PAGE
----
The real purpose of the fake 'China threat' narrative in Australia
Published: May 07, 2023 06:16 PM
Illustration: Chen Xia/GT

Illustration: Chen Xia/GT

Let me begin with a personal note: I have at long last been able to return to Beijing from Australia. With a view from afar, you can see things in a different light, and this applies in particular to the talk in Australia of a "war with China." This talk has always struck me as strange, and indeed misleading. Back in Beijing, I am beginning to see why it is misleading, and what its real purpose is. Let me explain. 

To do so, let us use an important methodological principle. The realms of thought, culture, philosophy, and politics, are part of what we may call the "superstructure." However, one cannot have a superstructure without a foundation. The foundation is economic.

In light of this distinction we may ask: in terms of the economic base, what are the objective conditions that may lead to a conflict? There are two primary conditions: economic depression and geopolitical changes. As for the geopolitical situation, despite provocations by the US concerning the Taiwan question and despite Japanese provocations concerning some islands, there have been no significant geopolitical changes.

I would like to say more concerning economic realities, specifically with regard to China-Australia relations. For many years now, China has been Australia's No.1 trading partner. The two economies are highly complementary, and any Australian business that is serious about its bottom line is seeking to deepen its engagement in China. At the forefront of these activities are organisations such as the Australia-China Business Council and the Australia-China Chamber of Commerce, respectively based in Australia and China. As China has stepped out of the COVID-19 pandemic and sprinted into 2023, these organisations are increasingly busy.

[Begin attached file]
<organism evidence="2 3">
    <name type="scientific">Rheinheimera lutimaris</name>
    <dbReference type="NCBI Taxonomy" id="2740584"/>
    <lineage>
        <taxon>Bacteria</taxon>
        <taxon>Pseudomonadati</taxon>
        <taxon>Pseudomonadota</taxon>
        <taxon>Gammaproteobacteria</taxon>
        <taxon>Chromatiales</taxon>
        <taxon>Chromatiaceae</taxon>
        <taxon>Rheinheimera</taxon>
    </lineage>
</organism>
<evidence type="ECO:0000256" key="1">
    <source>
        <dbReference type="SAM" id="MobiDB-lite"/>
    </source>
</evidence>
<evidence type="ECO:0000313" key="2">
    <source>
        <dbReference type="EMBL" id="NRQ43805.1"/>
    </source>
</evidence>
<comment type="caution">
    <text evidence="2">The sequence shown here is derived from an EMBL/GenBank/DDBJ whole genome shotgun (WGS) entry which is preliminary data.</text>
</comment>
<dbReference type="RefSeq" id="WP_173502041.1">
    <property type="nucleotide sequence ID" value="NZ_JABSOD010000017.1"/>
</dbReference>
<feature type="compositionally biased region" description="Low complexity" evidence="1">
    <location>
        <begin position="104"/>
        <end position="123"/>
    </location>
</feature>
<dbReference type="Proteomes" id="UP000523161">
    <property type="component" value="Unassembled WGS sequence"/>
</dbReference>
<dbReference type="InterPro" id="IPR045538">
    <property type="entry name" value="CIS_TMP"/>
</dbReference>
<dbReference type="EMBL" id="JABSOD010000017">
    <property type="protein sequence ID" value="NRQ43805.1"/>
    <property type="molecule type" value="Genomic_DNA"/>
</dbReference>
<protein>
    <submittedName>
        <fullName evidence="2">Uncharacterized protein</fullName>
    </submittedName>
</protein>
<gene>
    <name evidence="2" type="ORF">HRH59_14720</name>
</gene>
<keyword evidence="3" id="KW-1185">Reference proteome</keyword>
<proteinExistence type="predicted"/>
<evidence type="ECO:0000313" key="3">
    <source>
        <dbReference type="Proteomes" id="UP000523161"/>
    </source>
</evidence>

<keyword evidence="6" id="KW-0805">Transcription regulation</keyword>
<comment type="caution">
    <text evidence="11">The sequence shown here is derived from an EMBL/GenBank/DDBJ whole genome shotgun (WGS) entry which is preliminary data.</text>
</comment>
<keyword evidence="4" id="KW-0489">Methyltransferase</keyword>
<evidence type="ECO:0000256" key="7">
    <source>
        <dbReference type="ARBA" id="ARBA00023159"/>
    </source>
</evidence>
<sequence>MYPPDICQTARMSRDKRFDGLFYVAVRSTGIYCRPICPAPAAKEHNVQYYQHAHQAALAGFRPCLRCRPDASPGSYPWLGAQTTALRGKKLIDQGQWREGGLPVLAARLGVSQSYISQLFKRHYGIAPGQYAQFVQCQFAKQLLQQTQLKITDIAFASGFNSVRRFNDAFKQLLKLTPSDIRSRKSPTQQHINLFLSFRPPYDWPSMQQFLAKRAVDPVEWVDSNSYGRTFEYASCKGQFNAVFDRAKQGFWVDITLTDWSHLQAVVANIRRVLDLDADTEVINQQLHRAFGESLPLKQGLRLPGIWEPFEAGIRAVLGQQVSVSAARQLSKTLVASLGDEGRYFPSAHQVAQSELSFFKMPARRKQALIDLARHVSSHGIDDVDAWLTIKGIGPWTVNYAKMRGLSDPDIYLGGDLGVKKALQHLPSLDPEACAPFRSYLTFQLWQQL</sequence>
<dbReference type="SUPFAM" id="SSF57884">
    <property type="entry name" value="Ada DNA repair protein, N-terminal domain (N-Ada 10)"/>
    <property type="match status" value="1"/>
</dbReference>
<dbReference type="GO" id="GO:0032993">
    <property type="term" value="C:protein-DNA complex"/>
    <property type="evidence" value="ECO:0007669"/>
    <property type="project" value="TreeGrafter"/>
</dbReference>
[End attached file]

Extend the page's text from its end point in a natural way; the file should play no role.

From my own experience of applying for a visa and returning to Beijing, I can attest that I had to wait weeks for an appointment and that the visa office I attended was processing 700-800 applications per day. Even with extra staff, the visa office would often work until after 6pm every evening. Further, the plane on which I flew was full, and one can assume that the many other flights on the China-Australia route are also full.

Clearly, from economic realities to person-to-person exchanges, the situation is improving day by day.

To return to the objective conditions for conflict, it should be clear that in the region of East Asia and Southeast Asia there is neither geopolitical change nor economic depression. These objective conditions mean that war is highly unlikely. To be sure, the US would love to see third parties engage in a useless conflict with one another. However, without the basic conditions, it is unlikely that Australia or any other country in Southeast Asia will engage in conflict soon.

What then are we to make of the talk in Australia of "war with China" and the "China threat." A rational observer can see that this is empty talk, without foundation in reality. To use my earlier distinction, this talk is very much part of the "superstructure."

But the talk does have a purpose. If we look back five or so years, we will find that one or two "think tanks" were established with funding from major US and UK weapons manufacturers. These began promoting the fake "China threat" narrative and the "war with China" line. With thousands of variations on the same theme, they gained traction in the Australia media and began to gain some influence. In the end, it was less about influencing the Australian public and more about swaying the politicians in Canberra. These politicians have eventually responded with increases in military spending to the tune of hundreds of billions of dollars. For the weapons manufacturers, this result would be seen as a very good "investment." Hype a fake threat, gain traction with the power-brokers, and the result is a massive amount of taxpayer dollars - taken from health, education, and so on - disappearing into the bottomless pockets of weapons manufacturers.

One may wonder what business leaders seeking to deepen engagements with China think about these developments. Let me put it this way: among the economic and political elite in Australia there is a profound contradiction. One the one hand, we have many businesses deepening their engagements with China and they are certainly against any provocations since these would interfere with their core interest; on the other hand, we have a smaller number aligned with the military and the overseas weapons manufacturers, and they are keen to grab as many taxpayer dollars as possible.

This contradiction is a profound challenge for the current Labor government in Canberra. Currently, the government is swaying this way and that: seeking to improve relations with China and at the same time committing huge amounts of money for military spending. This approach is certainly not a way to manage a significant contradiction. Only the future will tell if they can learn to manage the contradiction in a better way.

The author is a Marxist scholar from Australia, distinguished overseas professor at Renmin University of China, and on editorial board of the Australian Marxist Review. opinion@globaltimes.com.cn